Now for the greatest of the speakers of simple truth, and spoken in simple words – Jesus the Christ. The Bible is a book which by its own admission carries the Word of God; a Word which is
“the word of God is alive and active. Sharper than any double-edged sword, it penetrates even to dividing soul and spirit, joints and marrow; it judges the thoughts and attitudes of the heart”
The words of Jesus, sometimes in some Bibles are printed in red text, and they are very often to be found mirrored and reflected in the words of the scriptures written into the Hebrew canon before His birth. Jesus at various times cites the book of Isaiah and the other prophets; the Psalms; and many other books of the Old Testament parts of the Bible in his teachings.
He is said by one of his followers to have in conversation opened
beginning with Moses and all the Prophets, he explained to them what was said in all the Scriptures concerning himself
Jesus too used simple and household, farming and pastoral imagery; nothing which lay outside the common experience of his hearers; no high and mighty allusions or convolutions of thought; none of that which Ben Jonson calls; ‘loads of learned lumber in his head’. In his simplicity Jesus was approachable and able quickly and firmly to make human contact. He said quite plainly at one time:
“Nor should you swear by your head, for you cannot make a single hair white or black. Simply let your ‘Yes’ be ‘Yes,’ and your ‘No,’ be ‘No.’ Anything more comes from the evil one.”
There is nothing plainer than this to be said. He is advocating to you that you use no exaggeration; no rhetoric; no attemtpts to ‘make the weaker argument defeat the stronger’; no sophism; no sophistications; that such things as these things come from ‘The Evil One’. Jesus says in another place and with great power:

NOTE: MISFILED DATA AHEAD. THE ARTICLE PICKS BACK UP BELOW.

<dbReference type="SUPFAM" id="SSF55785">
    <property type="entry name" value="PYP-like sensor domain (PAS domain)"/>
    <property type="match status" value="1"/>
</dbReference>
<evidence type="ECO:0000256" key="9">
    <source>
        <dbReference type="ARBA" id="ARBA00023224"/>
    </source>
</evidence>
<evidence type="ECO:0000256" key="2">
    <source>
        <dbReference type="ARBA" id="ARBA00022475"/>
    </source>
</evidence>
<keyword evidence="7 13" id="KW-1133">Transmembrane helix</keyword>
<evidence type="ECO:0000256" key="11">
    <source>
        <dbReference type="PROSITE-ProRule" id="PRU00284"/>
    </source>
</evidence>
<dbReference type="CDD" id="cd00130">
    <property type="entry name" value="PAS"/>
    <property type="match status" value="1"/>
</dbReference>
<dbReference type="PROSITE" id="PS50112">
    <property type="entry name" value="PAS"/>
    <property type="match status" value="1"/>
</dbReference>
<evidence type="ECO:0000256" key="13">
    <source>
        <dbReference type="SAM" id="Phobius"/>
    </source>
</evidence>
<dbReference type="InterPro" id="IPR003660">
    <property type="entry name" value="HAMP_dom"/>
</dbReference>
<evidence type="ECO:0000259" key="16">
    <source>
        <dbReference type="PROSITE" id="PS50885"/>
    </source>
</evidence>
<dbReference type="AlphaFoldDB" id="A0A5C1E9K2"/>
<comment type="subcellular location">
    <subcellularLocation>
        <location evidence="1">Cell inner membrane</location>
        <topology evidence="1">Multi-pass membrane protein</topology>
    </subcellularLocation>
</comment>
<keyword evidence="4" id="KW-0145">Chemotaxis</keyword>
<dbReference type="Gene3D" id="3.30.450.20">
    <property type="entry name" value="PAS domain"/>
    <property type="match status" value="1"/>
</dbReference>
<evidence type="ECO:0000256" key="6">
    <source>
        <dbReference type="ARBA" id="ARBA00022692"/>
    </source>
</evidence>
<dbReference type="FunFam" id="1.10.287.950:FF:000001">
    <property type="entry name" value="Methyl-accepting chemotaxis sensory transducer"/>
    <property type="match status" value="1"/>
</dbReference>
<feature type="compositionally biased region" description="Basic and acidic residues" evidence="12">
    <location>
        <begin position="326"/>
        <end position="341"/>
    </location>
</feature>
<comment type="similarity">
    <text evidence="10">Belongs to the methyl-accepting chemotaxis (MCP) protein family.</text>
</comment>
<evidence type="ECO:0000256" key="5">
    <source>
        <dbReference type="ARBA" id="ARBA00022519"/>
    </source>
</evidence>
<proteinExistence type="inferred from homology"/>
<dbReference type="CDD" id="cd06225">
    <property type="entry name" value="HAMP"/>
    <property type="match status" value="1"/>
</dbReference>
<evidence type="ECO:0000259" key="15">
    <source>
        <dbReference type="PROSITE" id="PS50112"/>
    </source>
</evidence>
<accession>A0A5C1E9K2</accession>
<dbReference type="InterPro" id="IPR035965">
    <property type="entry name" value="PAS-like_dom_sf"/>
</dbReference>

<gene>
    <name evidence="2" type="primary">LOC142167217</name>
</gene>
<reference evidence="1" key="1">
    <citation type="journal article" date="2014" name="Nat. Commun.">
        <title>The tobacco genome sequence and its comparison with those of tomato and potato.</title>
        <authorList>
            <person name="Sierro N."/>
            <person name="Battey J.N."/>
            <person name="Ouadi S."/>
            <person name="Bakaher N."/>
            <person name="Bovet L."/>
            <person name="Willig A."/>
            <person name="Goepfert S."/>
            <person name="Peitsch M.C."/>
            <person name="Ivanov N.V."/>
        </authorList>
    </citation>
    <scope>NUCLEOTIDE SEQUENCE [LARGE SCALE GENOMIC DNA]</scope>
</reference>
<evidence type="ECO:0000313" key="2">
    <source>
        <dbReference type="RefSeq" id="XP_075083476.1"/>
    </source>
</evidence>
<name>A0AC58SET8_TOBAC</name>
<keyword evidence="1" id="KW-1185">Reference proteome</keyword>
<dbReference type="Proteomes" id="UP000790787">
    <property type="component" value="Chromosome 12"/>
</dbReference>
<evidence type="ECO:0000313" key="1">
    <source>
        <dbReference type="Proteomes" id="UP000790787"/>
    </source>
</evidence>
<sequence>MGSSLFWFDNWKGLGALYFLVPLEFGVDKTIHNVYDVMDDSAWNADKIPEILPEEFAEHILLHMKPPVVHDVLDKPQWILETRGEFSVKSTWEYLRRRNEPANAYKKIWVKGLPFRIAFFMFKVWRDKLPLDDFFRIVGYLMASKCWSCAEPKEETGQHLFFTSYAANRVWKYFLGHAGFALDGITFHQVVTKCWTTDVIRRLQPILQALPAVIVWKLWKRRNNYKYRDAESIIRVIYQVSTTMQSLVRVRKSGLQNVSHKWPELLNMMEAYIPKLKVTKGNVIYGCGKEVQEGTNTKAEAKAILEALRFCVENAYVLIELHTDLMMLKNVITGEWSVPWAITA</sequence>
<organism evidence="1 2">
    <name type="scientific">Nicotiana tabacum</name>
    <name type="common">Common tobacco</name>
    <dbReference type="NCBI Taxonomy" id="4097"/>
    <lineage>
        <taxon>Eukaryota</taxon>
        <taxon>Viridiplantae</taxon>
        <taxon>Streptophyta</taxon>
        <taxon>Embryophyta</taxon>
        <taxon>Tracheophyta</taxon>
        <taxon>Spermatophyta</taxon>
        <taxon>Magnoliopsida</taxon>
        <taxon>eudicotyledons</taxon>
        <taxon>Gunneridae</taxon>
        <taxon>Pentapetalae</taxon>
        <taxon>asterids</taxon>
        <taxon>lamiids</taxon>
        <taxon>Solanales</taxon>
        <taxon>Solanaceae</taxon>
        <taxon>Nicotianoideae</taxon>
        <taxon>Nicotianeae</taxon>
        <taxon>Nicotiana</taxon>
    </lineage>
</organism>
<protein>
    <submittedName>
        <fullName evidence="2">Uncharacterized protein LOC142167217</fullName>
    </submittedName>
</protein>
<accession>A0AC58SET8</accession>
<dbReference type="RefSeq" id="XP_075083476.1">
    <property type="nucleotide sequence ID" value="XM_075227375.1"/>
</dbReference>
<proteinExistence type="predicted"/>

“..out of the abundance of the heart the mouth speaketh. A good man out of the good treasure of the heart bringeth forth good things: and an evil man out of the evil treasure bringeth forth evil things”
This is plain teaching. It is truth. It is profoundly true. It is a guide to us, a signpost to help us when we are being swayed or worked upon by weasel words to make us take up pernicious outlooks and attitudes; ones which are unchristian and politically expedient and convenient; it is a saying which is able to bring us back to sanity and to sanctity to peace and to right conduct and right conscience. The gospels are filled with of such uttered gems from Jesus’s lips; go there and admire them and His holy beauty. To end this long harangue of mine against falsehood and false speaking I want to offer you a Psalm. A Simple, Plain, Moving Psalm. In Truth. Psalm 131:
My heart is not proud, Lord,
my eyes are not haughty;
I do not concern myself with great matters
or things too wonderful for me.
But I have calmed and quieted myself,
I am like a weaned child with its mother;
like a weaned child I am content.
Israel, put your hope in the Lord
both now and for evermore.